- Since Spain only emerged from its nationalist dictatorship about thirty years ago, there’s a huge generational gap in attitudes here. The older set is generally more politically and socially conservative, no longer influenced by Franco but more than anything influenced by the still state-funded Catholic church. Younger generations (I’d say under 40 to 50) seem to vary more in their views; some keep their traditional values, and many others have quickly moved to a more “European” lifestyle.
Overall, there seems to be a big cultural separation here between “traditional” and “modern” lives, and while they coexist, they seem to be pretty scared of each other as well. I haven’t been here long enough to really appreciate the nuances of it, but I’ve definitely noticed some similar deficiencies in understanding in the States as well.
- If my professors are to believed, the 1980s were a sort of “golden age” for Spanish pop music. While I can understand the claim (huge artistic outpouring after the downfall of authoritarian dictatorship), I simply cannot accept that the 1980s was a good decade for music, anywhere. I’m a pretty understanding guy, but drum machines and cheesy synths are where I have to draw the line.
It’s been a little while, so I figured I’d pop my head in and give y’all a quick update on life over here.
I’m through 9 of 15 days of my intensive language course. Things are going well – I still feel like I’m reviewing the exact stuff that I’ve been learning and repeatedly screwing up for years now. This time it is clicking with a bit more ease, but it’s no walk in the park. The nice thing is that this time I actually feel motivated to study it and get it down.
I switched my course for the semester that starts in early February. I was in the Language, Literature & Culture program, but I changed to the Hispanic Studies program. Hispanic Studies has more faculty members from the University of Granada, and are more focused on the actual subject matter than they are on linguistic aspects. I signed up for some cool ones (Flamenco and Traditional Music, anyone?) so I’m looking forward to the start of that semester. Unfortunately, Hispanic Studies also comes with more homework. But I’ll only have 4 days of class a week, so I can’t complain too much.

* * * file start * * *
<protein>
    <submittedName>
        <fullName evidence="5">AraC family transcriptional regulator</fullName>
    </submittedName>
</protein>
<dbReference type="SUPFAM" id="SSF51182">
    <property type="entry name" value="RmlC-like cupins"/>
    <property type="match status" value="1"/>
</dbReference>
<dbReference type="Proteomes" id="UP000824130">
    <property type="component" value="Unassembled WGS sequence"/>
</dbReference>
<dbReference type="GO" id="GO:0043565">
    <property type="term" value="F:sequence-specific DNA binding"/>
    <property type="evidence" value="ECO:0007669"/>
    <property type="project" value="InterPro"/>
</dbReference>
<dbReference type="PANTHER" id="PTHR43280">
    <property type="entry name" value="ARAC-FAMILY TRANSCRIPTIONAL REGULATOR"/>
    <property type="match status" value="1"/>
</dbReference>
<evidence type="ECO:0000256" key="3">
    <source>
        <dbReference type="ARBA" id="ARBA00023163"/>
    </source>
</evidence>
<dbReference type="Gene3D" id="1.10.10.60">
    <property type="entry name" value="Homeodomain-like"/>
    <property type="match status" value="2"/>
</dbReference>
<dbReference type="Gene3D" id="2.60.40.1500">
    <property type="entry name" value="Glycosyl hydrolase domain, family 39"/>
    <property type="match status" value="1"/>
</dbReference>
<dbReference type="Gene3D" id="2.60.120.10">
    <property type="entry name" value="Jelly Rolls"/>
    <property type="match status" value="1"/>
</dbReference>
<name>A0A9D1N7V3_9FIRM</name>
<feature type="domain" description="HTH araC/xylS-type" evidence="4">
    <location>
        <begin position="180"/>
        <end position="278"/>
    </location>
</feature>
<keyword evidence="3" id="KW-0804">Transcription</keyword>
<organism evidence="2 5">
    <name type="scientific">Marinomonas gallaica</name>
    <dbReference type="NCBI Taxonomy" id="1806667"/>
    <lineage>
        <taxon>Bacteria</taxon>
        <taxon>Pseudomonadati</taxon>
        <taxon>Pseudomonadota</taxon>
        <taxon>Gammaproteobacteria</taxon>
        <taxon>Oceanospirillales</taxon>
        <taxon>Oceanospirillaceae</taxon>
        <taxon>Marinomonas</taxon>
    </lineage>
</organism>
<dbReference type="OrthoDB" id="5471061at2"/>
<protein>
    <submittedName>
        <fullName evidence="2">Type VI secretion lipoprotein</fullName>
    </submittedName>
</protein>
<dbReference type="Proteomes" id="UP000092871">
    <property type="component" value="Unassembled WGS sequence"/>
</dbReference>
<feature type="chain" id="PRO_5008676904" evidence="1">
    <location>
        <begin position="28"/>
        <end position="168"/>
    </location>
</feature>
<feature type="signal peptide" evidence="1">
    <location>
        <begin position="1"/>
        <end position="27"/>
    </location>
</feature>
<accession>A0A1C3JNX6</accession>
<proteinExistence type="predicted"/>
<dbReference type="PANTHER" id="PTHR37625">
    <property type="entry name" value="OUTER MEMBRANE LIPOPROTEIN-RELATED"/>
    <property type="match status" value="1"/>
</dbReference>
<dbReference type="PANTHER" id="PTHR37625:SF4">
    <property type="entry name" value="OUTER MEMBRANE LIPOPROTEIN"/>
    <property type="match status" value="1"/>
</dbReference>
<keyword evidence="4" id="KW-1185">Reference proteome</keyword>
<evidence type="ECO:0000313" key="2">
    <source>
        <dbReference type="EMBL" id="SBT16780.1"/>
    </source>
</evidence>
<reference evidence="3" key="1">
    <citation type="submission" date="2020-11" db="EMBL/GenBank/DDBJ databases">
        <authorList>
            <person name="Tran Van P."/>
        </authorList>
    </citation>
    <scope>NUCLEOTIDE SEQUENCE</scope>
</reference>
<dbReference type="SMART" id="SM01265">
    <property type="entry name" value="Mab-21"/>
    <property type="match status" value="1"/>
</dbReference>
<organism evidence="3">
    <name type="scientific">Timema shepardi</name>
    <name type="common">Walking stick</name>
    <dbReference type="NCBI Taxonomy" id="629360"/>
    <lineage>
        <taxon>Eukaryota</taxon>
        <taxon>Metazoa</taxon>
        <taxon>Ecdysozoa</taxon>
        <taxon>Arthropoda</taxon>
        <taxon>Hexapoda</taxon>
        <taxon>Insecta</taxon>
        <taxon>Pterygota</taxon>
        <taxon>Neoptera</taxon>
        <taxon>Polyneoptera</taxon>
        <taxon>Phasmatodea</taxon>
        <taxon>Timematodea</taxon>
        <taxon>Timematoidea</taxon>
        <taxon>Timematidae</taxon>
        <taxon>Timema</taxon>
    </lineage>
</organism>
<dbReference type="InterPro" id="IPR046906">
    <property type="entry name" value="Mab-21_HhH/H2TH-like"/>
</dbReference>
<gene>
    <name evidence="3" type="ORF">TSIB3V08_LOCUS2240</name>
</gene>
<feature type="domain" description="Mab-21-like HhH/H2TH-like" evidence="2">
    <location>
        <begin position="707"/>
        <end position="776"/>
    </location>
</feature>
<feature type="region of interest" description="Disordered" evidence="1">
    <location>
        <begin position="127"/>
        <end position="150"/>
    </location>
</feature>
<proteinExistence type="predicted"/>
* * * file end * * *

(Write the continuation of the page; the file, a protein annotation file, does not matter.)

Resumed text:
More random observations and personal experiences from recent days:
- As expected, Andalucia is awesome for its free tapas. Each drink you order comes with awesome free snacks.
- While lacking spice and strong flavor, I am really starting to enjoy how the mediterranean diet is quite healthy without sacrificing much in the taste department. Obesity here is way less frequent, and I see a lot less unhealthily skinny people here too. It seems like a lot of people here manage to hover around “just right,” and that they don’t have to work too hard to stay there.
- My family and teachers have started trying to correct some Latin American influences on my Spanish – and are trying to get me to pick up the Castillian lisp as well. I’m subconsciously starting to use it at times, and also picking up the sloppy Andalucian habit of dropping the ends of many words (“Muchas gracias” sounds like “mucha gracia” and “más o menos” becomes “Má o meno”)